Robin Hanson has suggested penalizing the prior probability of hypotheses which argue that we are in a surprisingly unique position to affect large numbers of other people who cannot symmetrically affect us. Since only one in 3^^^^3 people can be in a unique position to ordain the existence of at least 3^^^^3 other people who are not symmetrically in such a situation themselves, the prior probability would be penalized by a factor on the same order as the utility.
I don't quite get it, is there a post that discusses this solution in more detail?
To be more specific, if a stranger approached me, offering a deal saying, "I am the creator of the Matrix. If you fall on your knees, praise me and kiss my feet, I'll use my magic powers from outside the Matrix to run a Turing machine that simulates 3^^^^3 copies of you having their coherent extrapolated volition satisfied maximally for 3^^^^3 years." Why exactly would I penalize this offer by the amount of copies being offered to be simulated? I thought the whole point was that the utility, of having 3^^^^3 copies of myself experiencing maximal happiness, does outweigh the low probability of it actually happening and the disuility of doing what the stranger asks for?
I would love to see this problem being discussed again and read about the current state of knowledge.
I am especially interested in the following questions:
- Is the Pascal's mugging thought experiment a "reduction to the absurd" of Bayes’ Theorem in combination with the expected utility formula and Solomonoff induction?1
- Could the "mugger" be our own imagination?2
- At what point does an expected utility calculation resemble a Pascal's mugging scenario and should consequently be ignored?3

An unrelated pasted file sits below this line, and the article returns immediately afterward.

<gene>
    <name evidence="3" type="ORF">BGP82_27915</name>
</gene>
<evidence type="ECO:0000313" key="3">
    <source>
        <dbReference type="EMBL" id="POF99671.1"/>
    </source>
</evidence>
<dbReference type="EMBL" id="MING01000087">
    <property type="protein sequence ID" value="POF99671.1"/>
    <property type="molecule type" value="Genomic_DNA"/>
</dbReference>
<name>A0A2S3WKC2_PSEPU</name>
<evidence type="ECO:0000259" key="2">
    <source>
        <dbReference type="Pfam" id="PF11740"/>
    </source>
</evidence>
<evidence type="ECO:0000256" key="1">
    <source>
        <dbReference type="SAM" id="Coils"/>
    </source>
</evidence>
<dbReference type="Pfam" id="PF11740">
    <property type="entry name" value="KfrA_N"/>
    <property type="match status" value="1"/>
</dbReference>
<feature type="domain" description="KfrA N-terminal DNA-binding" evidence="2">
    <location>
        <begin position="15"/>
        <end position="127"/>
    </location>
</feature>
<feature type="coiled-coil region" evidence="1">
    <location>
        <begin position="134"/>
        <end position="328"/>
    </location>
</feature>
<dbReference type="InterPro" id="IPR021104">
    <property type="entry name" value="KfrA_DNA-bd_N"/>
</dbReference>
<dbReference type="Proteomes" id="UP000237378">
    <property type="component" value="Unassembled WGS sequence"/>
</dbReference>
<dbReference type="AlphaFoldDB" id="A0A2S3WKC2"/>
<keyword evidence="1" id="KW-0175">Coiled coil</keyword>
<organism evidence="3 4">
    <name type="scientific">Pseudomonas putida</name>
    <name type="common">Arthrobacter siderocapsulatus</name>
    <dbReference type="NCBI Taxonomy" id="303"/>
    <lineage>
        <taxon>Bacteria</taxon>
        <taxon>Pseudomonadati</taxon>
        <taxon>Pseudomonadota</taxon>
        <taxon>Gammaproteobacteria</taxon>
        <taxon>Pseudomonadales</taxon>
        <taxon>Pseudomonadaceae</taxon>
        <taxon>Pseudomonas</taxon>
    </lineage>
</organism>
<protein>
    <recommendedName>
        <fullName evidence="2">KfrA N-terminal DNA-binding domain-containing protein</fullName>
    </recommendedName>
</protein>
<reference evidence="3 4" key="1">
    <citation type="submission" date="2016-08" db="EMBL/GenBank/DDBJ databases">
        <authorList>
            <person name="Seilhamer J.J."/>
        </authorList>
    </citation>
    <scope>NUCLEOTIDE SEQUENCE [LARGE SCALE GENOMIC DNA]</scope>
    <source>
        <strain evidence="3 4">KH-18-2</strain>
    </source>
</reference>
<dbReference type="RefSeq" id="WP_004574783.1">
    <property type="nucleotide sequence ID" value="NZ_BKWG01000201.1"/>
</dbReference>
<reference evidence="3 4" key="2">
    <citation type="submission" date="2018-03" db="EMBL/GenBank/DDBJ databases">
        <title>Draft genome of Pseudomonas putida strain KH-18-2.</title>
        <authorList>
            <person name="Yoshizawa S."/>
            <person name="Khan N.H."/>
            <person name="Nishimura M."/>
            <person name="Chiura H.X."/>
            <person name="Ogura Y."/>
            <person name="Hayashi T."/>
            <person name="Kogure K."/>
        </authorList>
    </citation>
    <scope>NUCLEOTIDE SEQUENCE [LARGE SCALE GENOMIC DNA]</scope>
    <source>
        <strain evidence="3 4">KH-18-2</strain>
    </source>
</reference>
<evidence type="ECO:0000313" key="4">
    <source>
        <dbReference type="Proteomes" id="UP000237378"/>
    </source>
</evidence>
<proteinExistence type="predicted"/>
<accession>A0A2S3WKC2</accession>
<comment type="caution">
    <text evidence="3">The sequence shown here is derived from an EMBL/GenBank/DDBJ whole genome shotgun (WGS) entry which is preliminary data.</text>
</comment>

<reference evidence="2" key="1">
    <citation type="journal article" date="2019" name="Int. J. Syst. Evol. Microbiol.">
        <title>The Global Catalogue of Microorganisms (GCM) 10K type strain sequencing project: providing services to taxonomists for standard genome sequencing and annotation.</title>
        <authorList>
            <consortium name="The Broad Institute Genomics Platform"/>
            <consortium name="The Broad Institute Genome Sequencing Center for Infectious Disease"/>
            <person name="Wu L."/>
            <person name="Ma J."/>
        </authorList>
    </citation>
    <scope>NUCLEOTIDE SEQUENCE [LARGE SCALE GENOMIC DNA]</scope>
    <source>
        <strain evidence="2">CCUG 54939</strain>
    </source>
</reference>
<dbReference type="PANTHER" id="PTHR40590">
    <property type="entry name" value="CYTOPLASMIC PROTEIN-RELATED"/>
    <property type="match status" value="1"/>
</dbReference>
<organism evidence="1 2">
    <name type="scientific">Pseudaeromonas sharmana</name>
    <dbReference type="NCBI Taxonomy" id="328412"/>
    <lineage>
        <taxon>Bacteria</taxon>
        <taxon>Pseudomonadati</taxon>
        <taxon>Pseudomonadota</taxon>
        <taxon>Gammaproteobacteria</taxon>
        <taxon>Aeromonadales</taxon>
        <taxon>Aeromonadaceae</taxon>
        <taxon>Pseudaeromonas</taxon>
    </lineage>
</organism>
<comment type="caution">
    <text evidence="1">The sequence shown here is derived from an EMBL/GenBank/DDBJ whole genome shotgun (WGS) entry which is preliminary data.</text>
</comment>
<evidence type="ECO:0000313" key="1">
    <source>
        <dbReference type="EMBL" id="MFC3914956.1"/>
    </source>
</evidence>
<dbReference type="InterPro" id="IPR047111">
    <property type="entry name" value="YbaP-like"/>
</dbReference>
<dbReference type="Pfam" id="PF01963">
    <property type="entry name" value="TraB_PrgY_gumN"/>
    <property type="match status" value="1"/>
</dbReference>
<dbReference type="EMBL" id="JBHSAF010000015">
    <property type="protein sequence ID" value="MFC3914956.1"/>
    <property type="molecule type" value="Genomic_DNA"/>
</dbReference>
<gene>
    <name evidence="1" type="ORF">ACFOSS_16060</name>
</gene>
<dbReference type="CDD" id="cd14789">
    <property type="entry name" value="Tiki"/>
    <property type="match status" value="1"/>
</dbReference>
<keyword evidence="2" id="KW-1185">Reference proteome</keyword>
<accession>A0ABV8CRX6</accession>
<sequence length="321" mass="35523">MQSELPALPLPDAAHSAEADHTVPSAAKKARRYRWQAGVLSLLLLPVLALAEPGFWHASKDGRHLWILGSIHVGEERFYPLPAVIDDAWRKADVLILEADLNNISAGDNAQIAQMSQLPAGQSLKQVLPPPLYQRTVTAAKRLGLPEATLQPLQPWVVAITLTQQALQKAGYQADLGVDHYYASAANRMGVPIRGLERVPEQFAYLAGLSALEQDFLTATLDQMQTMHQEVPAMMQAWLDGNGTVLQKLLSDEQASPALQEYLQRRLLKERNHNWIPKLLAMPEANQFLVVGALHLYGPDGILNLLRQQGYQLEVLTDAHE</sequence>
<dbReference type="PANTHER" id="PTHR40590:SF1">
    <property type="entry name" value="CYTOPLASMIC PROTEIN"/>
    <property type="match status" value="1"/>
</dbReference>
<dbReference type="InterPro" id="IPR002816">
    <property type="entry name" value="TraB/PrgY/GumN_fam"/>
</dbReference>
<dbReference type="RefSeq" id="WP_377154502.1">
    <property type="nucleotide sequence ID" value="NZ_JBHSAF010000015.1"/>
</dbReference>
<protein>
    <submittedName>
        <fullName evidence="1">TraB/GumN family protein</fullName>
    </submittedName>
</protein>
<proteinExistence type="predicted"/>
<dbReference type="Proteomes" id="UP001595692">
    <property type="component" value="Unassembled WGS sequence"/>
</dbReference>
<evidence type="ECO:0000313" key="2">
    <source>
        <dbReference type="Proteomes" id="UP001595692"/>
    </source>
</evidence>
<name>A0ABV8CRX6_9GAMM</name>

1 If you calculate the expected utility of various outcomes you imagine impossible alternative actions. The alternatives are impossible because you already precommited to choosing the outcome with the largest expected utility. Problems: 1.) You swap your complex values for a certain terminal goal with the highest expected utility, indeed your instrumental and terminal goals converge to become the expected utility formula. 2.) Your decision-making is eventually dominated by extremely small probabilities of obtaining vast utility.
2 Insignificant inferences might exhibit hyperbolic growth in utility: 1.) There is no minimum amount of empirical evidence necessary to extrapolate the expected utility of an outcome. 2.) The extrapolation of counterfactual alternatives is unbounded, logical implications can reach out indefinitely without ever requiring new empirical evidence.
3 Extrapolations work and often are the best we can do. But since there are problems like 'Pascal's Mugging', that we perceive to be undesirable and that lead to an infinite hunt for ever larger expected utility, I think it is reasonable to ask for some upper and lower bounds regarding the use and scope of certain heuristics. We agree that we are not going to stop pursuing whatever terminal goal we have chosen just because someone promises us even more utility if we do what that agent wants. We might also agree that we are not going to stop loving our girlfriend just because there are many people who do not approve our relationship and who together would experience more happiness if we divorced than the combined happiness of us and our girlfriend being married. Therefore we already informally established some upper and lower bounds. But when do we start to take our heuristics seriously and do whatever they prove to be the optimal decision?